LHC Allows Aurat March on International Women’s Day

Lahore High Court allows Aurat March on Women’s Day after successful negotiations and directives for peaceful conduct

Recently, the Lahore High Court permitted the Aurat March to take place on International Women’s Day, provided that no objectionable slogans or unlawful activities are carried out during the march. As a result of successful negotiations between the event organizers and the city administration, this decision has been made.

Previously, permission had been denied for the Aurat March to march outside Nasser Bagh, which prompted human rights defenders Khawar Mumtaz, Leena Ghani, and Hiba Akbar to petition against the decision. The district intelligence committee’s concerns about security were cited by the Deputy Commissioner and police officials as justification for refusing permission.

The judge raised concerns during the court proceeding about the city’s tolerance of political gatherings despite government security concerns, emphasising that the police were always ready to intervene when political figures appeared before the courts. According to the deputy commissioner, the Aurat March of the previous year resulted in a law and order issue.

The court ordered the city administration to meet with the petitioners and develop an agreed-upon plan, while also advising the organisers to behave responsibly and work with the administration. After reaching an understanding, the hearing was resumed at 2:00 pm, and the judge later overturned the administration’s prior order.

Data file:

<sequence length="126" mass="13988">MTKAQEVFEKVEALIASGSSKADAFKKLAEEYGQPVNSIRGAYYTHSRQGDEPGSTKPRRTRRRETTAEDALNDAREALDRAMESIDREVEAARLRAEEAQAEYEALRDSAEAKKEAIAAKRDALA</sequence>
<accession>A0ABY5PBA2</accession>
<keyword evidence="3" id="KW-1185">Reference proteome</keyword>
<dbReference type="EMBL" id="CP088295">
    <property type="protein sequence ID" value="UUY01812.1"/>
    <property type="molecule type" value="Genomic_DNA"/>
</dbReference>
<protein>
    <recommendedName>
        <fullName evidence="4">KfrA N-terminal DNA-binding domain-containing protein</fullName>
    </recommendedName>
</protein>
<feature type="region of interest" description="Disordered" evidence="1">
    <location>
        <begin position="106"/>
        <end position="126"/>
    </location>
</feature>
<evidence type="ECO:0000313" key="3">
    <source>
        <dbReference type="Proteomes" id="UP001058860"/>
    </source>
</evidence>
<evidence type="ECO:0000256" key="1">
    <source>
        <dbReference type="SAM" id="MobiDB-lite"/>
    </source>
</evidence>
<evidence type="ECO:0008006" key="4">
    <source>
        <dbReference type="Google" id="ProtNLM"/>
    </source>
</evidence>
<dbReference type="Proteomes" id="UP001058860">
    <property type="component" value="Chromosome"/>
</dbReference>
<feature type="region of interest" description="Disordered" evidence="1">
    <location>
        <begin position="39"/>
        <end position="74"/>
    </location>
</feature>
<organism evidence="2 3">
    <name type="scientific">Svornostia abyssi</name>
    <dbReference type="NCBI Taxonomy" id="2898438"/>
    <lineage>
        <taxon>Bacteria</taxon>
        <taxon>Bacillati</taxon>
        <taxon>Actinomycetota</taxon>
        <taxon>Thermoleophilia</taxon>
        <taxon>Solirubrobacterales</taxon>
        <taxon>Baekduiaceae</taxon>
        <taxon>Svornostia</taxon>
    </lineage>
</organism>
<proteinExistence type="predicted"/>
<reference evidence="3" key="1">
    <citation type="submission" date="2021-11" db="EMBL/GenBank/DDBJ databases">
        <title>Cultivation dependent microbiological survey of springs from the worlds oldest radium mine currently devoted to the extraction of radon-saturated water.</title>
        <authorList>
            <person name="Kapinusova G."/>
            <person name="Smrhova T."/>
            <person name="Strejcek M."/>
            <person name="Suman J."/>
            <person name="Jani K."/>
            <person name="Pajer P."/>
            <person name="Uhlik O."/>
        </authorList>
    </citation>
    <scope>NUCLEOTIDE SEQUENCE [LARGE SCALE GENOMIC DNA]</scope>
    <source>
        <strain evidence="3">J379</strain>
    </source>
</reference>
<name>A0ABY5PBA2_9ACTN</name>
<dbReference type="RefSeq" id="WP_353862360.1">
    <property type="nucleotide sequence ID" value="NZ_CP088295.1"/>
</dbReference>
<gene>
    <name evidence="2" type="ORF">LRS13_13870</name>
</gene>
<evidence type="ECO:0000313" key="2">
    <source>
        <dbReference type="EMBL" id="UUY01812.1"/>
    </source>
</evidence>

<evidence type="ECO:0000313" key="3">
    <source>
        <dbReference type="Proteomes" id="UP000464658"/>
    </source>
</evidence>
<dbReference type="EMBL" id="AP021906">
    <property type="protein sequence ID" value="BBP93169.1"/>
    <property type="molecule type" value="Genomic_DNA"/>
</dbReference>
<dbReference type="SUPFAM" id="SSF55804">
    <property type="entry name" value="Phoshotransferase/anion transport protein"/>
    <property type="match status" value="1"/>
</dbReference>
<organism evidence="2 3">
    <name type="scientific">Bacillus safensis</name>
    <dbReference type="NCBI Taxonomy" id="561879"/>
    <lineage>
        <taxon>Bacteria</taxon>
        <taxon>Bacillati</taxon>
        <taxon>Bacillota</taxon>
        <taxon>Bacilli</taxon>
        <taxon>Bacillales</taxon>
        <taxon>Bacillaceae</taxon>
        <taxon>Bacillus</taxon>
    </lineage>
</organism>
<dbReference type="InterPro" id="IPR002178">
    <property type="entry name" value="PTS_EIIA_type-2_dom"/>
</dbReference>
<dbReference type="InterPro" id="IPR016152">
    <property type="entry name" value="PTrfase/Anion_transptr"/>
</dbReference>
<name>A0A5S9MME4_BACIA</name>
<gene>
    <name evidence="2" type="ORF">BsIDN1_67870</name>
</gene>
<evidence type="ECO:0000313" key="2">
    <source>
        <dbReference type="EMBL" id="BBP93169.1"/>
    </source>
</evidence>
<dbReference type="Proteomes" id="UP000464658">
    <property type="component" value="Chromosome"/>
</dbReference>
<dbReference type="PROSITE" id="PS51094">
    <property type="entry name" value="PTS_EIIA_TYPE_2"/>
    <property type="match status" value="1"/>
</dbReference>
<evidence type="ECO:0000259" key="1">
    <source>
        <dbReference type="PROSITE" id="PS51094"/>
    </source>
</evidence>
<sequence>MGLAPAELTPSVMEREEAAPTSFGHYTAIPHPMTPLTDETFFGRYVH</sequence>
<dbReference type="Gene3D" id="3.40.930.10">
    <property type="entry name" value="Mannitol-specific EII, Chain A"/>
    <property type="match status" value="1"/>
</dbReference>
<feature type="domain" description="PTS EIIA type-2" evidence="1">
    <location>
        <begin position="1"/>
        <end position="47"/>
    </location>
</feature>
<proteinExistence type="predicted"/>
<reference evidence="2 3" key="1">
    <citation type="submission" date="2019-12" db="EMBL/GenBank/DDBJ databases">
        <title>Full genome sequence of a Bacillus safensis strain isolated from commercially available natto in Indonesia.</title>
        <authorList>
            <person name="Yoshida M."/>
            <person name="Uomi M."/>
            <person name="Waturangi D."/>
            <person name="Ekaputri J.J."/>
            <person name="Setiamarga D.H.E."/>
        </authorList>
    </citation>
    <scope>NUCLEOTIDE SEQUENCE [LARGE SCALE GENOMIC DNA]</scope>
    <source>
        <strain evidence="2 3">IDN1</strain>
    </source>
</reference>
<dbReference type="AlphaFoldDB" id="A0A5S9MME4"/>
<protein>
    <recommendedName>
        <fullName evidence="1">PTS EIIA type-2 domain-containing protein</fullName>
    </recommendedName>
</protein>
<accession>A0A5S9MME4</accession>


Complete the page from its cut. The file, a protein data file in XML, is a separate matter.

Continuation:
The Aurat March will now start on March 8 at 2 pm from the Nadra office at Shimla Hill to Faletti’s Hotel. The court emphasised that peaceful and legal activities could not be prohibited, but it also gave the organisers instructions to make sure that there are no offensive remarks or slogans or any illegal activity during the march.

The petitioners were represented by attorney Asad Jamal and the secretary of the LHC Bar Association, Sabahat Rizvi. They claimed that the refusal to grant permission was an arbitrary and questionable use of authority that flagrantly violated the Constitution’s guarantees of citizens’ fundamental rights. They claimed that unless it violated the rights of other citizens, the petitioners’ fundamental right to lawful assembly could not be restricted.

The Lahore High Court’s approval of the Aurat March is a significant victory for the event’s organisers and participants as well as for Pakistani women’s rights. It draws attention to the significance of authorised, lawful, and peaceful assembly as well as the defence of citizens’ basic rights.

Written by Imad Khan

Imad Khan has the skills and experience to deliver top-notch content that informs, engages, and inspires. He oftens explores nature in his free time.